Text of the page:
author = "Masatoshi Okura and Fumito Maruyama and Atsushi Ota and Takeshi Tanaka and Yohei Matoba and Aya Osawa and Sadaat, {Sayed Mushtaq} and Makoto Osaki and Atsushi Toyoda and Yoshitoshi Ogura and Tetsuya Hayashi and Daisuke Takamatsu",
year = "2019",
month = "11",
day = "14",
doi = "10.1186/s13567-019-0708-1",
language = "English",
volume = "50",
journal = "Annales de Recherches Veterinaires",
issn = "0928-4249",
publisher = "BioMed Central",
number = "1",

}

TY - JOUR

T1 - Genotypic diversity of Streptococcus suis and the S. suis-like bacterium Streptococcus ruminantium in ruminants

AU - Okura, Masatoshi

AU - Maruyama, Fumito

AU - Ota, Atsushi

AU - Tanaka, Takeshi

AU - Matoba, Yohei

AU - Osawa, Aya

AU - Sadaat, Sayed Mushtaq

AU - Osaki, Makoto

AU - Toyoda, Atsushi

AU - Ogura, Yoshitoshi

AU - Hayashi, Tetsuya

AU - Takamatsu, Daisuke

PY - 2019/11/14

Y1 - 2019/11/14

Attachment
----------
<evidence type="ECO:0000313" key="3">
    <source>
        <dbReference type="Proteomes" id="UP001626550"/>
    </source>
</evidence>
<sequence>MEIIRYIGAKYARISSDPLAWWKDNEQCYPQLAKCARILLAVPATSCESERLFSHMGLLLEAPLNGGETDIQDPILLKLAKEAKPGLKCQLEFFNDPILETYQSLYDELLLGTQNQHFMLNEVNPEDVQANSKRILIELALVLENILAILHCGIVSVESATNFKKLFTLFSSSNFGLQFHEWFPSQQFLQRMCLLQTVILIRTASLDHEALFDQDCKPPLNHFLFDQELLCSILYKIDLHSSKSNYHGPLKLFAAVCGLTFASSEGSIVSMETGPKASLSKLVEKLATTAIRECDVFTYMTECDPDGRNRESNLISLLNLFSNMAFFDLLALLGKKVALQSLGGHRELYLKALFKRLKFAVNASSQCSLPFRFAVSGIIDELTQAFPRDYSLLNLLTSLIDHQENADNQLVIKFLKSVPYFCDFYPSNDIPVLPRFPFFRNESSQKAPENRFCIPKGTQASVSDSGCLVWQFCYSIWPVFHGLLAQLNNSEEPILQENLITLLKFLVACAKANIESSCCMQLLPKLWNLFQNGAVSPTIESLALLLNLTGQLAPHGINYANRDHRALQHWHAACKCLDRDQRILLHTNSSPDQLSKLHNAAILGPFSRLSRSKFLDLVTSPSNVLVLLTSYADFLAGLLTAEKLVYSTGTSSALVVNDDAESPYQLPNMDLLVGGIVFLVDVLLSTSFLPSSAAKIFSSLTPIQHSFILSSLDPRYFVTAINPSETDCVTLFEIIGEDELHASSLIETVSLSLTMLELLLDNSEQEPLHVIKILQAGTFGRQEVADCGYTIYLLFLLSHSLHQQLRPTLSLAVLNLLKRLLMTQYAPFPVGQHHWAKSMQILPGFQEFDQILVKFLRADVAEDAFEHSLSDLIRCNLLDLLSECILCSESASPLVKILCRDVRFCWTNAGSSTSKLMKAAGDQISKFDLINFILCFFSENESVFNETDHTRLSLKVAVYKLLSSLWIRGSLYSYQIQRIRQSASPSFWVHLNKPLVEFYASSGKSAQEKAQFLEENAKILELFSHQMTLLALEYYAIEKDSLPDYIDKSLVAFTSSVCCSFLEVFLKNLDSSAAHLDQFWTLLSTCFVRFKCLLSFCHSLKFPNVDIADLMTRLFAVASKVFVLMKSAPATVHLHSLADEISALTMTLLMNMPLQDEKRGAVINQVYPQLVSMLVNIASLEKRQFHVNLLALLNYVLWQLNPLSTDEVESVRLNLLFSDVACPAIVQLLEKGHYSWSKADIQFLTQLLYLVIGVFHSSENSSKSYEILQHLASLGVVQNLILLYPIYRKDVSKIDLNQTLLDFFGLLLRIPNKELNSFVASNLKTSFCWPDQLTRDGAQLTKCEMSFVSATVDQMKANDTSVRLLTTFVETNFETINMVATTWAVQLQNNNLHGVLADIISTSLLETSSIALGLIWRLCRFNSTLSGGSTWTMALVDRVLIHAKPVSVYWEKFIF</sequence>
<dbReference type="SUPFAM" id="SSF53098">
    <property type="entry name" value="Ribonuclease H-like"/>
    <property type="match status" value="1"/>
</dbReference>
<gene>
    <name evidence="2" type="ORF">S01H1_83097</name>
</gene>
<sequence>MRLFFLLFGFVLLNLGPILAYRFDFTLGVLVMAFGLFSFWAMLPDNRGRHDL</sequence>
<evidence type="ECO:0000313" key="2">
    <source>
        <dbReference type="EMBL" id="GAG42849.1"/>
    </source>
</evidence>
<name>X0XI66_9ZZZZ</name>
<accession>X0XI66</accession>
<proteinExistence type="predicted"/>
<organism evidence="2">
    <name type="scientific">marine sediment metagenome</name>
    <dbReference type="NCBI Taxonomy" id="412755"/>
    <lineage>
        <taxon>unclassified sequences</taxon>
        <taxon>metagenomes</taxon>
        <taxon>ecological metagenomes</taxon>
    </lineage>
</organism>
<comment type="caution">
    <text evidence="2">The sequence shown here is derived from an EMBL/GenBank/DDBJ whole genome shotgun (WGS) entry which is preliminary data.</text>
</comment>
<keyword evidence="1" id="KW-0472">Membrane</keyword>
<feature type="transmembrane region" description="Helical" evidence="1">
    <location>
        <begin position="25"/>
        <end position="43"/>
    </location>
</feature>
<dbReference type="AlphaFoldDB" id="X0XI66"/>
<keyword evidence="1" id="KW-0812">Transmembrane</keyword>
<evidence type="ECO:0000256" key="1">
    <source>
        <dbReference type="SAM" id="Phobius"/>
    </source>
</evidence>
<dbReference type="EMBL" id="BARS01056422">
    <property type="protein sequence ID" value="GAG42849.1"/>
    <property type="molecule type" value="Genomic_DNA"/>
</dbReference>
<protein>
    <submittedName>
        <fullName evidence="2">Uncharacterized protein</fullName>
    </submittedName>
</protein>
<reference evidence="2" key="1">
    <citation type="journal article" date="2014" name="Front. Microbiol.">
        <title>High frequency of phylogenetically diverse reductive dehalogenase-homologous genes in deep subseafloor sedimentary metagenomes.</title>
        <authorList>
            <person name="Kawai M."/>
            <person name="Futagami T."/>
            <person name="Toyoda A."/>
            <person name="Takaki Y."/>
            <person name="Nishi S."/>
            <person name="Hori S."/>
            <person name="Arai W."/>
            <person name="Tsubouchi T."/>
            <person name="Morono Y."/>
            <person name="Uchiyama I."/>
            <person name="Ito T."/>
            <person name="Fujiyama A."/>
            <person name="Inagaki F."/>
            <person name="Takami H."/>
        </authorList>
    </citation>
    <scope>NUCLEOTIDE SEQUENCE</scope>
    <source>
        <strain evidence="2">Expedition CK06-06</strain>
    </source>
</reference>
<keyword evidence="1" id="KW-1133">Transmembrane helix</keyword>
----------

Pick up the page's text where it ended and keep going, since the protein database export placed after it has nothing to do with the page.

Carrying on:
N2 - Although Streptococcus suis has attracted public attention as a major swine and human pathogen, this bacterium has also been isolated from other animals, including ruminants. However, recent taxonomic studies revealed the existence of other species that were previously identified as S. suis, and some of these isolates were reclassified as the novel species Streptococcus ruminantium. In Japan, biochemically identified S. suis is frequently isolated from diseased ruminants; however, such isolates have not yet been identified accurately, and their aetiological importance in ruminants is unclear. Therefore, to understand the importance of S. suis and S. suis-like bacteria in ruminants, we reclassified S. suis isolates from ruminants according to the updated classification and investigated their genetic diversity. Although both S. suis and S. ruminantium were isolated from healthy and diseased ruminants, most of the isolates from diseased animals were S. ruminantium, implying that S. ruminantium is more likely to be associated with ruminant disease than S. suis. However, the ruminant S. suis and S. ruminantium isolates from diseased animals were classified into diverse genotypes rather than belonging to certain clonal groups. Genome sequence analysis of 20 S. ruminantium isolates provided information about the antibiotic resistance, potential virulence, and serological diversity of this species. We further developed an S. ruminantium-specific PCR assay to aid in the identification of this bacterium. The information obtained and the method established in this study will contribute to the accurate diagnosis of ruminant streptococcal infections.